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Commissioner highlights success of organisations awarded thousands in funding

23 April, 2015

Community Safety Partnerships (CSPs), voluntary organisations and charities across Lancashire have used funding from Clive Grunshaw to help support victims and reduce re-offending.

The Police and Crime Commissioner grants were made available to organisations for work to help deliver his policing and crime priorities.  The benefactors included charities that tackle domestic violence and hate crime, support rape and sexual assault victims, and provide diversionary activities for young people.

In addition the 12 district CSPs each received £10k for local initiatives. The money has supported a range of initiatives including tackling anti-social behaviour and crime with a taxi stewarding scheme from Preston CSP, to protecting vulnerable people with a Victim Support Package joint project between Burnley, Pendle and Rossendale’s CSPs.

Among groups that benefited from the cash are 13 organisations across Lancashire that run Women’s Centres and Supported Safe Housing. They shared £302k after Mr Grunshaw secured more than £500k from the Ministry of Justice Victims Competed Fund.

The Commissioner has also funded several partnership and community safety programmes that have been approved for funding from the Community Safety and Partnership and the Ministry of Justice Victims’ Funding streams.

Mr Grunshaw said: “I’m delighted to have been able to support these projects, which I hope will make a real difference to the lives of vulnerable people in Lancashire.” Trust House, a rape and sexual assault centre in Preston, used its £70,000 grant to continue providing a specialist sexual violence helpline as well as counselling provision for adults and a children’s and young person’s sexual violence advisor. The money will mean the organisation can also expand some of its services.

The Inner Strength Programme, which works with groups of domestic violence perpetrators in a community or custody setting, was awarded £30,000 to train frontline professionals to help them identify risk groups and deliver sessions in community settings. The scheme, which is jointly managed by Blackpool’s Early Help Manager and Lancashire Constabulary’s Public Protection Unit and supported with supervision by Forensic Psychological Solutions, is aimed at making perpetrators realise the impact of their behaviour.

£20,000 has been given to Victims Voice – a partnership between Disability First, Smile Mediation, the Wyre and Lancaster District Hate Crime Project and the Independent Hate Crime Hub CIC – to host four interactive hate crime roadshows across Lancashire highlighting what hate crime is and how victims can get support.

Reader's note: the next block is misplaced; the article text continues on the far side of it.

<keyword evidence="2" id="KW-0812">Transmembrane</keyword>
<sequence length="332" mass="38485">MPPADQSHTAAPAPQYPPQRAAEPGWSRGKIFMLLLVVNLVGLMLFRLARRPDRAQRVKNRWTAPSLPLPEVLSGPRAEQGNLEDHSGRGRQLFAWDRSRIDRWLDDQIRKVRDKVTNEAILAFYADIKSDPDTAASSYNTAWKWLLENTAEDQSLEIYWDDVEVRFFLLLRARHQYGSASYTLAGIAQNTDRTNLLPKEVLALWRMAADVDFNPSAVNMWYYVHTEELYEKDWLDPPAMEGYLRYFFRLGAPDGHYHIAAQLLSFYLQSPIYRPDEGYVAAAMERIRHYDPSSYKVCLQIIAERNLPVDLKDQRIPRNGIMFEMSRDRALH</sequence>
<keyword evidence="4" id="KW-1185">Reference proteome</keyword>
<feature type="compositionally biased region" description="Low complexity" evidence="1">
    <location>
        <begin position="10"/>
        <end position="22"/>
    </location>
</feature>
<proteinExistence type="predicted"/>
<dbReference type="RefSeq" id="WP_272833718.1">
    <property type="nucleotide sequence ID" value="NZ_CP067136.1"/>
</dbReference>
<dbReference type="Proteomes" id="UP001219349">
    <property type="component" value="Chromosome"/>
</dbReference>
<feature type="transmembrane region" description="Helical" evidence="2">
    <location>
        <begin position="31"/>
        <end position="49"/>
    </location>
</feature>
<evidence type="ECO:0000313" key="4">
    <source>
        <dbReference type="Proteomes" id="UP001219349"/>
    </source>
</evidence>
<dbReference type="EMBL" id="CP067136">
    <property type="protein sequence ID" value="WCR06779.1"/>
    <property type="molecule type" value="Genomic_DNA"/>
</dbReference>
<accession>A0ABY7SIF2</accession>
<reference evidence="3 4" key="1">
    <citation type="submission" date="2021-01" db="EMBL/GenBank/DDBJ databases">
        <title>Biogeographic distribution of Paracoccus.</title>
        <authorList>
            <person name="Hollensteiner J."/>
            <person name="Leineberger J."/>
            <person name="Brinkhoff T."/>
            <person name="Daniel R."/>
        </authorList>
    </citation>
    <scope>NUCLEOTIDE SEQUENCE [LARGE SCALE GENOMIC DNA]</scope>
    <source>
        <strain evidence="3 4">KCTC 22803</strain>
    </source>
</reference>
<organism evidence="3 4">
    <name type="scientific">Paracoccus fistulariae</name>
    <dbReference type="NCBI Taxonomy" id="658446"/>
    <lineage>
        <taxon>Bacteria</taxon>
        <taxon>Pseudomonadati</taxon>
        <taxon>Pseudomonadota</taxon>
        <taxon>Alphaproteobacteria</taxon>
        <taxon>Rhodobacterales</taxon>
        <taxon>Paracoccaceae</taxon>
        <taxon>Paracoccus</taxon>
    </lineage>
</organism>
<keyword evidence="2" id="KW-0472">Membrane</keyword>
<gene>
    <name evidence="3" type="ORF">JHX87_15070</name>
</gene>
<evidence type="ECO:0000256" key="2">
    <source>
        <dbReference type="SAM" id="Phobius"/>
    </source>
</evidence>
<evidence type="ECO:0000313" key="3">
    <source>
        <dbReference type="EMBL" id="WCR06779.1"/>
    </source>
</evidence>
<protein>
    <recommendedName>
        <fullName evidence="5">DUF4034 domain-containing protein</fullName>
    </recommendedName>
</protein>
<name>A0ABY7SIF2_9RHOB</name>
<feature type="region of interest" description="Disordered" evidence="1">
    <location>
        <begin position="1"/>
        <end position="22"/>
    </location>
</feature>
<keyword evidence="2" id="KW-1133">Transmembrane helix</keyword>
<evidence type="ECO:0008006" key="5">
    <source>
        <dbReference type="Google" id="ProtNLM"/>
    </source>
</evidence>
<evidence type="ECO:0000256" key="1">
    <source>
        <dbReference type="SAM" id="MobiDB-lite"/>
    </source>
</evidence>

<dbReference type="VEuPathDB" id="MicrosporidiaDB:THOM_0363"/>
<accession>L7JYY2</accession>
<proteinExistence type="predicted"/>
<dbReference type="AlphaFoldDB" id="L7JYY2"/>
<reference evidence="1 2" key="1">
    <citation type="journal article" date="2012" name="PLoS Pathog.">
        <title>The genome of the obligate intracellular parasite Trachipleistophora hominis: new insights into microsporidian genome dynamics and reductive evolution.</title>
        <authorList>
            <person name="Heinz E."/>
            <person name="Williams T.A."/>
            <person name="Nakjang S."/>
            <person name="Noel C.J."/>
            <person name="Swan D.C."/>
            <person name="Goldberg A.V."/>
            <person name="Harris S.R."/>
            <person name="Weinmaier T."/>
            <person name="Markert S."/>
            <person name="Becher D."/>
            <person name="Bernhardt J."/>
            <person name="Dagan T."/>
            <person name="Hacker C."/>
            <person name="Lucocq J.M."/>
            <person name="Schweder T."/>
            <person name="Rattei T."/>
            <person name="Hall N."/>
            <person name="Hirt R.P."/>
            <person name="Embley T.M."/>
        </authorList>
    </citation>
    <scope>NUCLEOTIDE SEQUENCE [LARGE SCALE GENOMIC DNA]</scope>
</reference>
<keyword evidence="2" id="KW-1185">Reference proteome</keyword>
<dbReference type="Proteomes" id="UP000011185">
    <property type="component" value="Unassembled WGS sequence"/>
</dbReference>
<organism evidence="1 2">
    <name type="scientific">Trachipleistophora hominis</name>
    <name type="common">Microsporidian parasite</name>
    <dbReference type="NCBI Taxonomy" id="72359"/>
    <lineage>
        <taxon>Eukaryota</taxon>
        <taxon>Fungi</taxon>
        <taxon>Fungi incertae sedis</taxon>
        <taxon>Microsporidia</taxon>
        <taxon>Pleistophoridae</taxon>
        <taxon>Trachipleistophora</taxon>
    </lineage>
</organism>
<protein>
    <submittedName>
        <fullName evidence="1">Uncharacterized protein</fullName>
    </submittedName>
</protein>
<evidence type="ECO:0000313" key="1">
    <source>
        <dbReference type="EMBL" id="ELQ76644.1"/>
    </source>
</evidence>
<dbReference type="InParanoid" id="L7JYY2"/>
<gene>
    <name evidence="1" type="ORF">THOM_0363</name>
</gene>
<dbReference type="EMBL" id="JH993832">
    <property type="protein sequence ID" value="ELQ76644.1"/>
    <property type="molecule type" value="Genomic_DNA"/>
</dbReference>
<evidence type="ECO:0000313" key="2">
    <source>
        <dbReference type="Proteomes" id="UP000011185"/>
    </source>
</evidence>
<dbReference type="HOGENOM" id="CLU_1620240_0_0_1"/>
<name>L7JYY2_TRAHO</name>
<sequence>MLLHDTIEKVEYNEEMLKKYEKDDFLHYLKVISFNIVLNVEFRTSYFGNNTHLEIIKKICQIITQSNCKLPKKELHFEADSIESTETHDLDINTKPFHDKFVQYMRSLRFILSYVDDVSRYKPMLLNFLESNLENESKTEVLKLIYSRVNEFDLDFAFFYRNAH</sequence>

Domestic abuse victims in Chorley benefitted from the £20,000 given to Saheliyaan Asian Women’s Forum. The organisation, which works with women from all backgrounds, used the money to deliver more culturally-appropriate confidence building courses for victims and potential victims.

And a further £10,000 was given to the Club2Go bus – a youth facility that visits areas where there is a higher than average rate of anti-social behaviour and criminal damage. The cash will mean the initiative can provide the bus’s services over the six weeks of the summer holidays in at least four locations in Blackpool.

Eight other local groups and organisations were also awarded grants of up to £2,500 from Mr Grunshaw’s Community Action Fund.

Preston Pirates, Larches and Savick PACT Partnership, Certain Curtain Theatre Company, Friends of Highfield Road Park, Friends of Rose School, Ormskirk Street Pastors and West Lancs Ark have all been given money under this scheme.

Mr Grunshaw said: “These initiatives all support and work to deliver my priorities as Police and Crime Commissioner, as well as tackling issues which have a high-level impact on the Constabulary. “Lancashire has some excellent organisations which dedicate themselves to trying to improve the lives of victims county-wide, and I am delighted I have been able to give them financial support to continue their work. “An important part of my role is assisting community groups and voluntary organisations to help their area. Local people are in the best position to know what residents living in their area need, and I am pleased I am able to support them to deliver the initiatives they believe their communities will benefit from, enabling them to tackle crime, reduce anti-social behaviour and support people going through difficult times.”

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